If there’s one thing that defines the city of Dunedin, it is creativity.
I’m the mayor of a small city, yet we’re regarded as a leader, starting right back from the goldmining days when Dunedin was New Zealand’s most influential centre. The Dunedin story is about a pioneering spirit that lives on today, and the creativity that has developed a “new gold” of knowledge and design — distance is no barrier to technological innovation.
From innovative world-leading commerce to a thriving design and arts culture, our common thread is creative impulse. It shows up everywhere — in music, fashion, film and TV production, art and architecture. For a city of 126,000, Dunedin nurtures a high proportion of clever entrepreneurs.
Nothing says this more in this Dunedin collection than the Dunedin fashion industry.
Made in Dunedin is about the cutting edge designers who’ve developed fashion labels, created an industry, and made Dunedin home. I love that Dunedin nurtures this fashion creativity and its fashion personalities, supported by the likes of the Otago Polytechnic. Echoes of Dunedin’s early 20th century rag trade traditions are expressed in what has become iD Fashion: the edgy New Zealand fashion week attraction making the most of a unique Dunedin Railway Station backdrop.
Leading edge creativity is also reflected with the arts. Dunedin’s own Ralph Hotere didn’t follow, he created new paths to express his artistic talents. His paintings are an iconic legacy, but he left it to his artwork (and other people) to do the talking.
Music is so integral to Dunedin: remember 1984, when The Chills were number one. The Dunedin sound really typified what we were capable of — not following other’s leads, creating our own brand, making our own way in the world. That’s what the Flying Nun label was all about. Radio with Pictures also reminds me of when the rest of the country cast envious eyes on Dunedin’s ability to produce fresh distinctive music, band after band.
To get a taste of iconic Dunedin music, including Martin Phillipps' 'Pink Frost' and 'I Love my Leather Jacket', look at The South Tonight flashback — it’s a real collage of the city in the mid 1980s, complete with Dunedin icons from student flats to Larnach’s Castle. The programme also showcased the thriving production capability of the era, back before local television production was centralised.
Watching It’s in the Bag also brought back the memories of provincial TV, but made me reflect on home appliances. While that might not shout creativity, or even Dunedin for that matter, it is actually part of the Dunedin story. The city was home to several appliance manufacturers in its early years, most notably Fisher and Paykel. And Dunedin well and truly led the way in new ways of doing things — think dish drawer, a design icon. It epitomises creative problem solving. And also It’s in the Bag celebrity Selwyn Toogood made Dunedin his home for many years.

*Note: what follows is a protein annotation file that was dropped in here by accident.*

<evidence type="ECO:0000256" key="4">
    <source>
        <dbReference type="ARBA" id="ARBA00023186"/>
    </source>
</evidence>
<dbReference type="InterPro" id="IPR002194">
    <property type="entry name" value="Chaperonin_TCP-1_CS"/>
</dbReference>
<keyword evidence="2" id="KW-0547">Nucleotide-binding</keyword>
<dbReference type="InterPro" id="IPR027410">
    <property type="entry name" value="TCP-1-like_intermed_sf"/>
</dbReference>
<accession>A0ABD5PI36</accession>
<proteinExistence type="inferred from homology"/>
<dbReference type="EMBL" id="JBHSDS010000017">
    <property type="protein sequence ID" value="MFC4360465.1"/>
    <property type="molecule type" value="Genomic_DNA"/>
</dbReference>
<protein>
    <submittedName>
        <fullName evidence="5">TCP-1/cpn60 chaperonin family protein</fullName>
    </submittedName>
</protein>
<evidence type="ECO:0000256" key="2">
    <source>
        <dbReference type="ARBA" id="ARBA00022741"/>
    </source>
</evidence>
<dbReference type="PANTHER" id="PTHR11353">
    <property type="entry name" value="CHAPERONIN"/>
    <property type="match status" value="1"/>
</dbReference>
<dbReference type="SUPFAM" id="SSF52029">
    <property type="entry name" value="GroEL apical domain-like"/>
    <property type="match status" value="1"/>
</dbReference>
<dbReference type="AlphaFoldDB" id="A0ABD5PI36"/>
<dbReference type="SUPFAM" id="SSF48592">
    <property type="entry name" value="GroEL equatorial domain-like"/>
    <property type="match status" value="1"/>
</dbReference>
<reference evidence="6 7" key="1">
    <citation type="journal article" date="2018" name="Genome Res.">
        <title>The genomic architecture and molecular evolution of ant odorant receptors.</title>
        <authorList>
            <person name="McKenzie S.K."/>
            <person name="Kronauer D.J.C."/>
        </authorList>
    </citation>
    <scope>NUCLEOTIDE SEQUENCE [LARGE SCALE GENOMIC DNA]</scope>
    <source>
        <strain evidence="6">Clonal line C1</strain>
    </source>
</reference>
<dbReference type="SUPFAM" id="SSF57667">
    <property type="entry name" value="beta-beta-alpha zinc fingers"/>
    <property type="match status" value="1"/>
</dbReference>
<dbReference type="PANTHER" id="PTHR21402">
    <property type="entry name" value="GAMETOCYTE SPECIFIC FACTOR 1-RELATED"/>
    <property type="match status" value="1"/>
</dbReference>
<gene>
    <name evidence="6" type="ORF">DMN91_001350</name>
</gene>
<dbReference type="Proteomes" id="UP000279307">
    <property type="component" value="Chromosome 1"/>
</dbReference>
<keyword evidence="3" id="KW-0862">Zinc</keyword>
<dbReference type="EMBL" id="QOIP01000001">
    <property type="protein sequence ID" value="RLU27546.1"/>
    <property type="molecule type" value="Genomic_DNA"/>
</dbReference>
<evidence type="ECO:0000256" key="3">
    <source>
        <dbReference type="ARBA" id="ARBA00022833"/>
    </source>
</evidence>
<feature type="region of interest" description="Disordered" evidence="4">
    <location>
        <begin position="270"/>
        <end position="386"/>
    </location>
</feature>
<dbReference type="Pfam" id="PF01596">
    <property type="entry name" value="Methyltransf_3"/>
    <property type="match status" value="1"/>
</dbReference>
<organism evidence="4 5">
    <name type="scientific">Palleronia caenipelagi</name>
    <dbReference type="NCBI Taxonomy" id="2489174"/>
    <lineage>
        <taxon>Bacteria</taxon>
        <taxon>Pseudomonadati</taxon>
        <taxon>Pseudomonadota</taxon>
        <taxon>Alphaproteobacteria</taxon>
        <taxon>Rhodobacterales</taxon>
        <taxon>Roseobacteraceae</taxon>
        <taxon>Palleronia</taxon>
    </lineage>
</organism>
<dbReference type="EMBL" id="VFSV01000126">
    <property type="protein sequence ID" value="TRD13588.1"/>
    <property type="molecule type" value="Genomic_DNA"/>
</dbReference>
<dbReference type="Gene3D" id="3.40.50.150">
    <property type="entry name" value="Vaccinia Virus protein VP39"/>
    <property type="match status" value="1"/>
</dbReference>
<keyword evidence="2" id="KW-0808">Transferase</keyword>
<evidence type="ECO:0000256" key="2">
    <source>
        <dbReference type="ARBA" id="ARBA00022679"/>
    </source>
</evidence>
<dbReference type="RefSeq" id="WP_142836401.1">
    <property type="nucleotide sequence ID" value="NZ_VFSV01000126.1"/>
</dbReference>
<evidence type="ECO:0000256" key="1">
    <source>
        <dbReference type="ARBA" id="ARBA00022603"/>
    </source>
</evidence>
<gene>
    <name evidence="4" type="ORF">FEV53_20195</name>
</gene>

Wildtrack again showcased innovative TV making; this episode focused on Dunedin’s wonderful wealth of wildlife. There is nothing more Dunedin than the Otago Peninsula and its royal albatross, the yellow-eyed penguins and the Hooker sea lions.
Of course the Dunedin story is not complete without its tertiary links. Otago is our oldest university but also a leading tertiary choice for students wanting to combine quality education with lifestyle; with it brings vibrancy and creativity to the city. Scarfies combines the grungy side of student flatting with the dark side of NZ’s film tradition. It was written and filmed in Dunedin with no fuss — as is the Dunedin way.
The Dunedin Collection clips have brought back memories. But interestingly they’ve also evoked a sense of pride in Dunedin people because it’s reminded me that as a city, we punch above our weight in so many ways. I appreciate anew just what a supportive city infrastructure we have created in this very loveable and sustainable city (something its residents rate highly), for all that creative output.
And the creativity that those clips showcased are still here — we continue to forge our own way in the world.
We were pioneers in commerce, manufacturing, communications and the arts, and we’re still a city of firsts. For instance, Dunedin is recognised as having some of the best Victorian architecture in the world, and a fabulous heritage precinct. But it is also fast becoming New Zealand’s centre for stunning and cutting edge street art. The days of provincial television production have gone, but we have a niche film industry here that attracts the stars. We have produced many fine writers in the past and we are still leading literature. Announced as a UNESCO City of Literature last year, Dunedin has been internationally recognised as New Zealand’s only UNESCO Creative City. And appliance designers are still making Dunedin their head office.
I’m proud of our collaborative spirit, the strong emphasis on design, and our natural leadership in innovation. The Dunedin story lives on.
Dave Cull has presented television shows (Open Home, Home Front), written a number of books (Big Weather South, Icebergs: The Antarctic Comes to Town) and is now the mayor of Dunedin.